This thread is for discussion of this week's Level One, which goes live Monday morning on magicthegathering.com
Several obvious points were missed on this card.
1) If your opp revealed Blood Baron and you revealed a land (in the non-Dissolve scenario), this wouldn't "suck" at all--because you'd probably just choose to put both in the graveyard, thus depriving your opponent of the card. This is a good thing for you, imho. That whole sentence of Mike's was kind of nonsensical to me.
2) Classically, in the "symmetrical effects that aren't really symmetrical" paradigm, you build your deck around your "symmetrical" cards. Some decks *want* to have things in their graveyards, as Invisible Chiropractor would have told you in Standard not too long ago. (Not that this card in particular would have any relevance for those decks, but it demonstrates the point.) Another analogy that comes to mind on this is Gifts Ungiven decks that don't really care which cards go to hand and which to graveyard because they can always get them back from the graveyard anyway.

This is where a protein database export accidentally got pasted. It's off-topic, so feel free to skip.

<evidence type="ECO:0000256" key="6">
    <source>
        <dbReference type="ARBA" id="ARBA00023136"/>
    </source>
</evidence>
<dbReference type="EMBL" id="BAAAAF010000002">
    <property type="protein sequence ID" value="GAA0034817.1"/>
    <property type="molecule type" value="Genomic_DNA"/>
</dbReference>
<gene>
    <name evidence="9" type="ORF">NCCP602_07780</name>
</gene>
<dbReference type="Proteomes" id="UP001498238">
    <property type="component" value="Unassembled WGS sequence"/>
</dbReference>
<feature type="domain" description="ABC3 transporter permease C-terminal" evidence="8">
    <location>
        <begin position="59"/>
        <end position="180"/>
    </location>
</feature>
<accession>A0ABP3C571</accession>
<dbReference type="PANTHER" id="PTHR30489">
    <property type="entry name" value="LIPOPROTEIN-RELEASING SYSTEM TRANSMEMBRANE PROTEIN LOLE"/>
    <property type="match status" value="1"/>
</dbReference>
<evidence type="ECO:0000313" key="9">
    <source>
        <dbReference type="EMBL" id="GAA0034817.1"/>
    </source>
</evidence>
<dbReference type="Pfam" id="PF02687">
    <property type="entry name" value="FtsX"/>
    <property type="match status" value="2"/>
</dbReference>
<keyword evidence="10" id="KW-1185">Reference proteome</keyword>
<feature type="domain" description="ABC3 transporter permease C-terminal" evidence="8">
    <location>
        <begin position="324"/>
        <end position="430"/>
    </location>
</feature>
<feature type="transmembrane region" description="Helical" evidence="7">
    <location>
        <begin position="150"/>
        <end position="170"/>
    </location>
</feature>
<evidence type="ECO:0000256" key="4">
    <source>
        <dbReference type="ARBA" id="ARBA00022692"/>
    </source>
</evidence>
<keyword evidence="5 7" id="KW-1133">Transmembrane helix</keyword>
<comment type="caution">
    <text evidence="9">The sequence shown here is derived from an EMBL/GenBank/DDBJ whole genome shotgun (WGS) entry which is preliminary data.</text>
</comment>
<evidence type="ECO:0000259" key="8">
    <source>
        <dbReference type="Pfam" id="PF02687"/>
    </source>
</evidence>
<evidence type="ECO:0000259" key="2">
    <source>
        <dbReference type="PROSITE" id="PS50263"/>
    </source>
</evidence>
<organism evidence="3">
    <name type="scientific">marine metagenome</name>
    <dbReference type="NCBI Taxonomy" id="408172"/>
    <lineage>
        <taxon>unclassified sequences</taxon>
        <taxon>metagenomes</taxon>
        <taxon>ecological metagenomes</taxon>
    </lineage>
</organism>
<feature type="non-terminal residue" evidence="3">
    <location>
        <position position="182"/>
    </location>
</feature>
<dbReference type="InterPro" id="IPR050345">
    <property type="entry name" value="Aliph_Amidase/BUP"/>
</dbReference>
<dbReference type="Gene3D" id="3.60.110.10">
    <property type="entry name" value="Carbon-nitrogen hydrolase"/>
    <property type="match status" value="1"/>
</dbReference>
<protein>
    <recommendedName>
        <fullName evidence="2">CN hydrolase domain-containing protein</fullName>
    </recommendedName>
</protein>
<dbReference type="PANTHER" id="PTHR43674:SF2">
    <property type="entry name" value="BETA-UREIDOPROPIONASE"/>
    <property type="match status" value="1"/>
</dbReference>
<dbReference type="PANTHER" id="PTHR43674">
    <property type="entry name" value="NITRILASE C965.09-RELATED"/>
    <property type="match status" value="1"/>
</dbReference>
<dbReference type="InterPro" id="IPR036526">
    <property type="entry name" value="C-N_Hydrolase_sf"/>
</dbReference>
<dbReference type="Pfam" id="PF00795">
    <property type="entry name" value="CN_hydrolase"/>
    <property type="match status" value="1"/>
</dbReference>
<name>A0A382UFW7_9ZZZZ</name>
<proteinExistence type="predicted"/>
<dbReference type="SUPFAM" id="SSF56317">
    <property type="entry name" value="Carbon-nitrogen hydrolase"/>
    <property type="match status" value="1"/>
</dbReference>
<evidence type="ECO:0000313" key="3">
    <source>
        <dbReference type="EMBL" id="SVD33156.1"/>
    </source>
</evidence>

3) Fatesealing is usually extremely, extremely annoying to an opponent. I mean, the power level is sometimes pretty good, too, but who cares about that when you can always just frustrate your opp to death? It's not exactly the same ability on a couple counts, but that fateseal wasn't even mentioned as a corollary? Odd.
If I can come up with one nonsensical sentence and three missed analogies here just based on having played since ISD, I'm sure there are lots more weird things about this article that old-timers can point out. I don't think I'm particularly good at or well educated in Magic, which is why it's so bewildering that I can find so much crud without even trying.
I swore up and down I was just going to scroll down to the preview card and not actually read anything, knowing I'd only be driven crazy. Argh.
It really took me a while to figure out why you'd think this card was symmetrical. But to beginning players it should look that way probably. You never get any card advantage out of the card after all.
Fun thing is: because of the set-up of this article, I'm now very excited to try out this card that might very well play out to be mediocre in most decks (although it might turn out to be stellar).
So in conclusion: great article, good for both beginning players and advanced players.
I'd draft that
drawing the better card is in your favor
as you may choose
Symetry allows for bigger effects at competative mana costs
The Love Song Of J. Alfred Prufrock. T.S. Eliot. Read by Anthony Hopkins
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